Tuesday, August 14, 2012
The $64,000 Question
Morton's group gets cash boost to continue salmon monitoring
Staff/Voice file photo
o you like using plastic? If so, you'll be helping our salmon.
Visa and VanCity have joined forces to create a special fund which gives back to BC communities for projects that support a range of environmental initiatives focused on creating a sustainable food system.
According to a release on Monday, Visa says that every year, a portion of their Vancity enviro™ Visa's profits are given back to communities through the Vancity enviroFund™.
"We would like to thank our cardholders for working with us to help grow and promote a viable and sustainable local food system and for supporting environmental initiatives we can all benefit from," says Jean-Marc Handfield, Vice President Payment Solutions and Member Services Centre. "We believe our enviro ™Visa card is an innovative product because as our members spend on the card, they are actually helping to bring local and organic food to their communities in a variety of ways."
"So far this year, $250,000 has been distributed in grants to support 21 farmers' markets throughout British Columbia. The remaining $750,000 will fund 12 organizations and a variety of projects that provide British Columbians with greater access to local and organic food."
One of those twelve groups is the Pacific Coast Wild Salmon Society (PCWSS), headed by world-renowned wild salmon activist and scientist Alexander Morton, who will be receiving a $64,000 grant to help monitor the health of BC salmon.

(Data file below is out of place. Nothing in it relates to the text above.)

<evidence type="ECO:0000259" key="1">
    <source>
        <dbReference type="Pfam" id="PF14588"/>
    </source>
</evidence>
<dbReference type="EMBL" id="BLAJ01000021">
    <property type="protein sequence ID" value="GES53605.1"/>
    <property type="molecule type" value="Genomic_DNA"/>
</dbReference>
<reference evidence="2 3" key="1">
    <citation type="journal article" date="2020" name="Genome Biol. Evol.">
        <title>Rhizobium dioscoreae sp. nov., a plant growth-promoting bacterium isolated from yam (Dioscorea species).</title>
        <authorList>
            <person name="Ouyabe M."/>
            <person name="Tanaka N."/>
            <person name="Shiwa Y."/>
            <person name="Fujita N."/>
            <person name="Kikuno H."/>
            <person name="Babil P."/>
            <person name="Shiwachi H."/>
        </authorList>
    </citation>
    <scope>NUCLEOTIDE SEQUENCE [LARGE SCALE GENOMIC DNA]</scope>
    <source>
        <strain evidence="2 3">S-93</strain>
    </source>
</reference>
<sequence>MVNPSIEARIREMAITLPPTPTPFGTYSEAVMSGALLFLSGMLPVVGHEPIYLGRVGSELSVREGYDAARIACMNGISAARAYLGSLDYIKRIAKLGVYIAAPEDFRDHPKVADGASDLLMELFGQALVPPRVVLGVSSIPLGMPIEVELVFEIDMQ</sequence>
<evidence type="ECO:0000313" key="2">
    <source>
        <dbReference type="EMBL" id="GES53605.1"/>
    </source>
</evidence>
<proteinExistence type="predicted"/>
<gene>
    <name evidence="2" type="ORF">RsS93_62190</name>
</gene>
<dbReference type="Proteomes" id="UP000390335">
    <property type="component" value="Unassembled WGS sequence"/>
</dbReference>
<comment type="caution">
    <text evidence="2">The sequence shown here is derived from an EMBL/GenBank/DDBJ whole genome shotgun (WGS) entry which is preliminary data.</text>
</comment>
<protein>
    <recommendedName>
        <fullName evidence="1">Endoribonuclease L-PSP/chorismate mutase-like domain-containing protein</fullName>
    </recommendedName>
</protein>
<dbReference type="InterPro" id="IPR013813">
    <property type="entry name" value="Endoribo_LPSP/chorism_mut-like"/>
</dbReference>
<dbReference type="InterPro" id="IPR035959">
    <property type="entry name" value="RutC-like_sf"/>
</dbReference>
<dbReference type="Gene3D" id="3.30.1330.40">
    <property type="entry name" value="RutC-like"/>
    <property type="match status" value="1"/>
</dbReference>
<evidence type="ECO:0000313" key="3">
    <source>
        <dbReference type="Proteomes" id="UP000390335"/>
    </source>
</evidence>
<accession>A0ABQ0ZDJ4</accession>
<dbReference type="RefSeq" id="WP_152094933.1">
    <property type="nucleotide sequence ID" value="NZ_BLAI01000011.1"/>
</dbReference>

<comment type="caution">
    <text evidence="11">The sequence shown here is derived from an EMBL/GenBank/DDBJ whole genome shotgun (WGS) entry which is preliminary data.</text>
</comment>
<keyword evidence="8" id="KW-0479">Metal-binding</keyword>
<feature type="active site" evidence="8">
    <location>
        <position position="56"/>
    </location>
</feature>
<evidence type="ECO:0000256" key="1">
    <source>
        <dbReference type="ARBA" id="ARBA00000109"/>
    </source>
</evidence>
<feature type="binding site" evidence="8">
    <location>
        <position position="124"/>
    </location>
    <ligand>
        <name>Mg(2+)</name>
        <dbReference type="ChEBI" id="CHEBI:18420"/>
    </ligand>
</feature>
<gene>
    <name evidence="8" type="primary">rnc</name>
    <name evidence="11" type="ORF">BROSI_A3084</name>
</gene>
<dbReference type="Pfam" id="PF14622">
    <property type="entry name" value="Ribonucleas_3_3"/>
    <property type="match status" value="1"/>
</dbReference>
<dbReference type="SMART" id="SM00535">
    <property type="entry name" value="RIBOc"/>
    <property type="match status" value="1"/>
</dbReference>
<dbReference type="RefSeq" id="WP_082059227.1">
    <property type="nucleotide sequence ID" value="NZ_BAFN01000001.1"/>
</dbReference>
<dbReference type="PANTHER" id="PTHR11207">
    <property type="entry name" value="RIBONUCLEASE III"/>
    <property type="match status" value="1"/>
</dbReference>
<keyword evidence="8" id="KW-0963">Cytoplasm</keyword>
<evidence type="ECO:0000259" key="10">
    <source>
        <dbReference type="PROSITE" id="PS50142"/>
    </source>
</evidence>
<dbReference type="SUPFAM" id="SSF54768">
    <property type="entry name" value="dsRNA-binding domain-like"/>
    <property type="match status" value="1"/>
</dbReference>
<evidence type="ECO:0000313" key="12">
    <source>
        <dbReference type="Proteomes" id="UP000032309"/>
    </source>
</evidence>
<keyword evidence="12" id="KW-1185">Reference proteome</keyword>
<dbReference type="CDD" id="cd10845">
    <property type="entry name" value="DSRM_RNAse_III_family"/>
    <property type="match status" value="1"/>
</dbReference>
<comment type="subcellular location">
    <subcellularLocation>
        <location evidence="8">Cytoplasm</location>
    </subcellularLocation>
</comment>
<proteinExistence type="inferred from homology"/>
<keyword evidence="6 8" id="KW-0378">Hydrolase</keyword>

The PCWSS is a Salmon Disease Awareness and Response Network for the Salish Sea, Fraser River who's focus is to ensure the viability of wild salmon as a food resource. Currently they are developing a program to link together the groups working to monitor salmon health and restore wild salmon populations, including First Nations, university departments and labs.
Morton told the Voice in an e-mail on Tuesday the VanCity funds will be used to test salmon throughout BC for European viruses associated with salmon farms.
"As we visit communities to do this testing we are teaching people how to take the samples themselves and in this way establish a network who are on the grounds in wild salmon habitat to monitor the health of the fish," says Morton. "Everywhere we go we find experts on the local salmon, people who have watched the salmon carefully, sometimes for decades. These are the people who need to be listened to, they hold the keys to unlock the mysterious collapses and rises that have made salmon impossible to predict. Salmon are so widespread, but so are the people standing guard over diverse stocks."
In the past, Morton has had to sell tee shirts in order to make ends meet and she thanked VanCity for their help adding that "we are moving all over BC attending various First Nation, commercial and sport fisheries to take samples that will be sent to the best and extremely expensive labs for analysis."
For more information, visit www.deptwildsalmon.org
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